ATMOS: Atmospheric Sciences Information Resource
(Western Siberian Lowlands, Lake Baikal region)

Siberia and global climate

Siberia is a region almost equal in size to Europe, and a quarter of the entire area of Asia. It extends from the Urals in the west to the Okhotsk Sea coast in the east and from the Arctic Ocean in the north to the borders of Kazakhstan, Mongolia and China in the south.

The Siberian landscape is vast and, passing from north to south, changes from tundra to boreal forest to forest-steppe. Containing approximately half the world's boreal forest and the world's largest lowland - the Siberian plain - , it has an extreme continental climate and vast permafrost areas.

The extent of Siberia makes this region of the globe a particularly important actor of the global climate. Inversely, its sensitivity to changes in the water cycle makes it vulnerable to projected global climate changes. Moreover, local technical progress includes extraction and processing of mineral ore deposits and oil and gas resources, chemical metallurgy industries, extensive forest felling, development of large reservoirs for hydroelectric power stations and development of agriculture, transport and communication infrastructures, which all bring increased anthropogenic loads, pollution and warming to the permafrost regions.

Meteorological and ecological factors at stake include the relationships between the Siberian snow depth and the Asian monsoon, and the role of the permafrost-vegetation combination in driving the water cycle.

Siberian winter and the Asian monsoon

The Asian monsoon is a major component of the global energy and water cycle affecting the agriculture, economics and ecosystem of the entire Asian region including more than 60% of the world's population who live under its influence. There is a relationship between the depth of winter snow in Siberia and the amount of monsoon rain falling in the Asian monsoon. Above-normal winter snow depth over central Siberia, and the corresponding below-normal snow depth over European Russia, is associated with increased summer monsoon rainfall over southern and western India and eastern Pakistan, and below normal sea- surface temperatures over the eastern and central tropical Pacific Ocean during the following winter (Ye and Bao, 2001).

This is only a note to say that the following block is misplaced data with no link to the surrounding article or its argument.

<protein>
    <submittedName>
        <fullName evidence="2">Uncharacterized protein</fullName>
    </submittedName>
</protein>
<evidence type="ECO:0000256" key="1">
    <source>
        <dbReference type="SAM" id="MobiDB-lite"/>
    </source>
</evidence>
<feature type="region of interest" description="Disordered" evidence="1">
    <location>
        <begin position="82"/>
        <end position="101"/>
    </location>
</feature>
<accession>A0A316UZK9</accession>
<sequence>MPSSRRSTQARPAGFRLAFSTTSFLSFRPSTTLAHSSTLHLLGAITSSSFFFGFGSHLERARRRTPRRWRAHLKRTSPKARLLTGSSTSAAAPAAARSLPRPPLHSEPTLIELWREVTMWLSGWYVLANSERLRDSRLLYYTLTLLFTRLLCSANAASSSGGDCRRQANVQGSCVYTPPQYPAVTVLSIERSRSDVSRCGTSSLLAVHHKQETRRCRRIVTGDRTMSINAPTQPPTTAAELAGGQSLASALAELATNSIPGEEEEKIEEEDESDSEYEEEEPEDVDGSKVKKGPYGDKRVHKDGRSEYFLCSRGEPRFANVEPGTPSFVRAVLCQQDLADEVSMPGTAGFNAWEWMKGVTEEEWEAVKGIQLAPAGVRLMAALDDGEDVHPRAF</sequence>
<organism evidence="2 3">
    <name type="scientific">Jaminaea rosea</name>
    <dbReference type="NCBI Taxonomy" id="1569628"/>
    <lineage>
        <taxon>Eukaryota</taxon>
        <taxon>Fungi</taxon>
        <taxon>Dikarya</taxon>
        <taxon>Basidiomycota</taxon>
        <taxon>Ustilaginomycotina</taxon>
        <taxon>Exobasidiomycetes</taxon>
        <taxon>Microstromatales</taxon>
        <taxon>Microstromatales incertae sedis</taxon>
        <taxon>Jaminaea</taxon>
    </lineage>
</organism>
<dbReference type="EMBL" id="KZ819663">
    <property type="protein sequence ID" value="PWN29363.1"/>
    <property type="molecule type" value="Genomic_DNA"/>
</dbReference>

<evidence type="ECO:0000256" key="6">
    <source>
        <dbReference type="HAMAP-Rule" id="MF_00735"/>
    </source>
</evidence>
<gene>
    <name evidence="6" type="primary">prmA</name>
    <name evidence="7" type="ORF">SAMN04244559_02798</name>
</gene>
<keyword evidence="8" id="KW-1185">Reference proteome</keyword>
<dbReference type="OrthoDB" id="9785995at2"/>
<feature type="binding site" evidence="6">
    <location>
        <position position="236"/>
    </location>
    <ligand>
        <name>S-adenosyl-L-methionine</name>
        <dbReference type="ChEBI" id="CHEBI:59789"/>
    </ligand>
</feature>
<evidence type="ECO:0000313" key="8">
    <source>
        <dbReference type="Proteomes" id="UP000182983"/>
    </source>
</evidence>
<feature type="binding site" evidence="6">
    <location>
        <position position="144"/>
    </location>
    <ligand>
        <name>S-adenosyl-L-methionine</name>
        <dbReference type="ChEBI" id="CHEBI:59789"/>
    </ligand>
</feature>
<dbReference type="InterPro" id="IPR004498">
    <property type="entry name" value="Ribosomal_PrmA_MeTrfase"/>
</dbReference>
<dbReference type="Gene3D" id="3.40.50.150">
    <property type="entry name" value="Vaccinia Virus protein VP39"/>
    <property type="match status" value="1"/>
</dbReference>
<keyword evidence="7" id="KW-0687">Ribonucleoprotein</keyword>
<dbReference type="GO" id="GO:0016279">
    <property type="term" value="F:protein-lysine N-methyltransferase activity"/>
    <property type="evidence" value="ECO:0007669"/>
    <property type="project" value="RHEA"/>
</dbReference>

Permafrost, the boreal forest and the water cycle

The boreal forests of Siberia consist largely of larch trees that have adapted a specific root formation in order to survive in the permafrost regions. During a wet summer, the forest uses rainwater and the permafrost retains surplus water in the soil. In a severe drought summer, the permafrost is a direct source of water for plants (Sugimoto et al., 2002). Permafrost melting may, in the short term, result in improved soil nutrition in the areas the larch forests occupy, yet leave them vulnerable to an increase in the frequency of forest fires and damage by insects and pathogens during severe drought years. The consequences of projected global warming and technical advances could have serious consequences for Siberia: the larch forests and tundra zone may be reduced by up to 50% and grassland, scrubland and steppe will expand (Dixon et al., 1996; Kobak et al., 1996).

References

Dixon, R.K., O.N. Krankina, and K.I. Kobak (1996)
Global climate change adaptation: examples from Russian boreal forests. In: Adapting to Climate Change, Assessment and Issues [Smith, J.B., N. Bhatti, G.V. Menzhulin, R. Benioff, M. Campos, B. Jallow, F. Rijsberman, M.I. Budyko, and R.K. Dixon (eds.)]. Springer-Verlag, New York, NY, pp. 359-373.
Kobak, KI; Turchinovich, IY; Kondrasheva, NY; Schulze, ED; Schulze, W; Koch, H; Vygodskaya, NN. (1996)
Vulnerability and adaptation of the larch forest in eastern Siberia to climate change. Water Air And Soil Pollution. SEP 1996.
Sugimoto A, Yanagisawa N, Naito D, Fujita N, Maximov TC. (2002)
Importance of permafrost as a source of water for plants in east Siberian taiga. Ecological Research. JUL 2002.
Ye, HC; Bao, ZH.(2001)
Lagged teleconnections between snow depth in northern Eurasia, rainfall in Southeast Asia and sea-surface temperatures over the tropical Pacific Ocean. International Journal Of Climatology. NOV 15 2001


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